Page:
Mexico's legal structure generally promotes access to information held by public agencies. Since 1977 the Mexican Constitution has included a freedom of information provision. Article 6 says that: "the right of information shall be guaranteed by the state."7

Statutory law has further entrenched the public's right to information. In June 2003 the Federal Law of Transparency and Access to Public Government Information went into effect. This transparency law establishes that all information held by government agencies is public, and requires public officials and agencies to apply the "principle of maximum disclosure when managing official information. The law requires every government entity to post basic information about its structure, personnel, budget, and operating procedures online. It allows all individuals to demand information in writing from federal government departments and establishes mechanisms for the executive to respond to information requests. The law also created the Federal Institute for Access to Official Information to promote and regulate access to official information within the executive branch.8

Under the law, information may be considered "privileged" if its release could endanger national security; undermine international relations; damage the financial, economic or monetary health stability of the country; risk the health, life, or safety of any person in the country; or seriously damage law enforcement or crime prevention. Information is "confidential" if the person who provided it to a government entity indicated that it should remain so or if it constitutes "personal data."9

There is evidence that information obtained through this law has been useful in unveiling corruption related to the misappropriation of public funds. In one example, FUNDAR, was able to document the misallocation of 200 million pesos ($19 million) in the federal budget earmarked to combat HIV/AIDS. After submitting more than 200 information requests to various federal agencies, the NGO learned that the Department of Health had distributed the funds to hospitals that did not have experience treating HIV/AIDS patients.10

Although this particular law only applies to the federal government, all of Mexico's state governments have passed similar laws in the past few years. However, a representative from FUNDAR reports that these state laws are not consistently implemented or enforced.

National Oil Fund

In 2000, Mexico established an Oil Revenue Stabilization Fund, in response to concerns about oil price volatility that led to unplanned budget cuts in the late 1990s. According to the Ministry of Finance, the Fund's objective is to "lessen the effects on public finances and the national economy from changes in the level of public revenue derived from abrupt variations in international oil prices, as well as other factors that diminish the federal government's sources of financing."11 But despite this statement, in practice the fund has lost its relevance for a variety of reasons.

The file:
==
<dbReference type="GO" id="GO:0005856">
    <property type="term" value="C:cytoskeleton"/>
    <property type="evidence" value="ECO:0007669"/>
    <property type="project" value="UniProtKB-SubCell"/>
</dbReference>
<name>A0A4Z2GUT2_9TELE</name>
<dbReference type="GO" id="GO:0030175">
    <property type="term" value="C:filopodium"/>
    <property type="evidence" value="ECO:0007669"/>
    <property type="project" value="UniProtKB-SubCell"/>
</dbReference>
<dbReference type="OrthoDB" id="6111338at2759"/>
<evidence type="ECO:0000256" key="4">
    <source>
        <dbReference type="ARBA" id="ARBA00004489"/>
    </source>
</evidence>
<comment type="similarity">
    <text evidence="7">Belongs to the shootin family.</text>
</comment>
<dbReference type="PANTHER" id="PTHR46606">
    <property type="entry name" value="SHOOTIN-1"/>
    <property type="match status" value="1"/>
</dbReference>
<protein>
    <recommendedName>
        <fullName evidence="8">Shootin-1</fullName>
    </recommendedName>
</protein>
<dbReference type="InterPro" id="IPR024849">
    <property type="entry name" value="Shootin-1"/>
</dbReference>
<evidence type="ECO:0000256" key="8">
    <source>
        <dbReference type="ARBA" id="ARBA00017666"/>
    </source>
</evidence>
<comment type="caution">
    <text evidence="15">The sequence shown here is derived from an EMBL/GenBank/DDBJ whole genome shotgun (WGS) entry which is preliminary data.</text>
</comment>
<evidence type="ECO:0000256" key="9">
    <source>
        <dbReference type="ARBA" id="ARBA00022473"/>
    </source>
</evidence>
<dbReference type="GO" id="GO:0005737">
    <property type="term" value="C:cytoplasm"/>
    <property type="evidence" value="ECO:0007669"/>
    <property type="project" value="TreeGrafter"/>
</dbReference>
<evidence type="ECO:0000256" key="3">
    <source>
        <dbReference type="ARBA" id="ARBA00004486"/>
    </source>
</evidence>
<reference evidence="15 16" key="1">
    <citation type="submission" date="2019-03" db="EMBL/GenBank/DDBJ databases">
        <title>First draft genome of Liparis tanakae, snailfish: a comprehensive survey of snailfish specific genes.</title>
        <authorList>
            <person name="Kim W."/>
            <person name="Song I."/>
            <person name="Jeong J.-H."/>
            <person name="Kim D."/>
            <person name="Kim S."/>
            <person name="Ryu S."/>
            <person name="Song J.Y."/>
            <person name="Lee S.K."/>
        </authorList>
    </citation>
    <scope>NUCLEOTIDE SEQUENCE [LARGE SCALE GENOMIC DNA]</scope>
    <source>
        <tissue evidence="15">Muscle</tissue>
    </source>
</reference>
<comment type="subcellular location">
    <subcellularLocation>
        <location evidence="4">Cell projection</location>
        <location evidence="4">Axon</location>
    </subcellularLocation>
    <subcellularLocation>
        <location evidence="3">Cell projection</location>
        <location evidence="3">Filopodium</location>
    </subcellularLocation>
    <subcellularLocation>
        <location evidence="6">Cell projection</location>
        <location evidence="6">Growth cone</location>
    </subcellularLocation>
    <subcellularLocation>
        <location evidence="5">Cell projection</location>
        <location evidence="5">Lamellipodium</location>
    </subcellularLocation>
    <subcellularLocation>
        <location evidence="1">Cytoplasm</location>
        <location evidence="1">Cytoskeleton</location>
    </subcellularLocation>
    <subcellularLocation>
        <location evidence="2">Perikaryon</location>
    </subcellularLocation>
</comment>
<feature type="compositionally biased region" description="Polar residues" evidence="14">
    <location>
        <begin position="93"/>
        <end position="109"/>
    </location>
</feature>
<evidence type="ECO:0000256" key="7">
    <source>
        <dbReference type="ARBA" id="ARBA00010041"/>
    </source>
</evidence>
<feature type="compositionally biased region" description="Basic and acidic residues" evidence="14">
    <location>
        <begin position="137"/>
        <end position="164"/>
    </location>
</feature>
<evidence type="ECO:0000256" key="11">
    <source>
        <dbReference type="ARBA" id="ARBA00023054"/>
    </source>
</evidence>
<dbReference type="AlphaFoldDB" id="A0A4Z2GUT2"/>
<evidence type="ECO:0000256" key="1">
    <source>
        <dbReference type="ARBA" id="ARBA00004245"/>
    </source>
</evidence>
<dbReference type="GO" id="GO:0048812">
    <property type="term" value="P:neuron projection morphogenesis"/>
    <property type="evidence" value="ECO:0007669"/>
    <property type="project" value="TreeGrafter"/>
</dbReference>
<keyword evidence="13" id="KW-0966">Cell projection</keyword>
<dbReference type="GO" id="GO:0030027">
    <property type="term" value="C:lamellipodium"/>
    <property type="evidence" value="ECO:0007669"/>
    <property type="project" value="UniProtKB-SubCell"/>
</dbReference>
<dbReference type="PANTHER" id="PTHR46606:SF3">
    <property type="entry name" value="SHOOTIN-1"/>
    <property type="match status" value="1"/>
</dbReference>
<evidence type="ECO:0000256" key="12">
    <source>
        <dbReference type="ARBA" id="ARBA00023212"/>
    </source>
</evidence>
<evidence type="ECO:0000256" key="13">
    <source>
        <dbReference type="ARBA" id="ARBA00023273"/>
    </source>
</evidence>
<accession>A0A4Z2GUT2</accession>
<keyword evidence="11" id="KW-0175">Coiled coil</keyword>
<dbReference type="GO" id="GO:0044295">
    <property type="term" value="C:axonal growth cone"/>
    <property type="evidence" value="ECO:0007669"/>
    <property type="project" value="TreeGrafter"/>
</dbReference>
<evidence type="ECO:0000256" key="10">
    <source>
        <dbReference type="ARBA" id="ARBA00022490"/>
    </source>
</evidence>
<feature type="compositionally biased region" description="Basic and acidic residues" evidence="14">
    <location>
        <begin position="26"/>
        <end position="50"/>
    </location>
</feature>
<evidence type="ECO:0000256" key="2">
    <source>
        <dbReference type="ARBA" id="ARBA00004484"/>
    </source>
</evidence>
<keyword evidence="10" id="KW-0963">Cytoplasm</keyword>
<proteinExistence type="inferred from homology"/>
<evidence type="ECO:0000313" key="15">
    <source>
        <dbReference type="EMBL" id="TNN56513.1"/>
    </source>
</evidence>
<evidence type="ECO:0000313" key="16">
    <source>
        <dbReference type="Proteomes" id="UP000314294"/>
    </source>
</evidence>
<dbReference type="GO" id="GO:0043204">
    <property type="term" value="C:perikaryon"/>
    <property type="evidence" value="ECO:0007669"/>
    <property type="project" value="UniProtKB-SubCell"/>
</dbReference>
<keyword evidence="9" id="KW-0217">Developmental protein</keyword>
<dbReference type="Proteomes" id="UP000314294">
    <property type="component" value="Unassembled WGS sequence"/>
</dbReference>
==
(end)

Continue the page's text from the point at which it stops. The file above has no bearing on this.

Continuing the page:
First, only a relatively small percentage of oil revenues actually go into the fund. Initially, Congress established that 40% of income in excess of a reference price (defined as revenue generated by prices of oil over a Congress-set reference price) would go to the fund. The fund only received 33% of excess oil revenues in 2001; and since 2003, Congress reduced the required figure to 25%. At the end of 2007, the Fund's assets accounted for 52,244 million pesos (around $5 billion USD) or 2% of the budget for 2008.

Second, Congress decided to appropriate the Stabilization Fund and included it in its 2002 budget, a decision that disregarded the rules that existed at the time regarding proper spending of fund resources.

Third, the Stabilization Fund was managed until recently by the Ministry of Finance, which changed its rules for expenditures every year.

Finally, both Congress and government have lacked a long-term objective for this fund. The continuing increase of oil prices has also distracted attention from the need of defining a policy to also use the Stabilization Fund for savings purposes.

  1. FUNDAR, Mexico's Right-to-Know Reforms. Civil Society Perspectives. (
  2. World Bank, "Mexico at a glance," 9/28/07
  3. Open Budget Index, Mexico Country Summary, 2006
  4. Rocio Moreno, "The Lack of Transparency and Accountability Mechanisms for Mexico's Oil Income." FUNDAR, Mexico's Right-to-Know Reforms. Civil Society Perspectives
  5. ibid, p. 186.
  6. Jorge Romero, "One Step Forward , Two Steps Back? Budget Transparency and Access to Information in Mexico." FUNDAR, Mexico's Right-to-Know Reforms. Civil Society Perspective, p. 169.
  7. David Banisar, Global Survey: Freedom of Information and Access to Government Records Around the World (
  8. Human Rights Watch, Lost in Transition: Bold Ambitions, Limited Results for Human Rights Under Fox, 2006, pp. 39-40.
  9. Human Rights Watch, Lost in Transition: Bold Ambitions, Limited Results for Human Rights Under Fox, 2006, pp. 39-40.
  10. Human Rights Watch, Lost in Transition: Bold Ambitions, Limited Results for Human Rights Under Fox, 2006, p. 44.
  11. Juan Carlos Quiroz, "Natural Resources and Fiscal Revenue in Mexico: Budget-Related Challenges in the Energy Sector," unpublished paper prepared for FUNDAR, September 2003.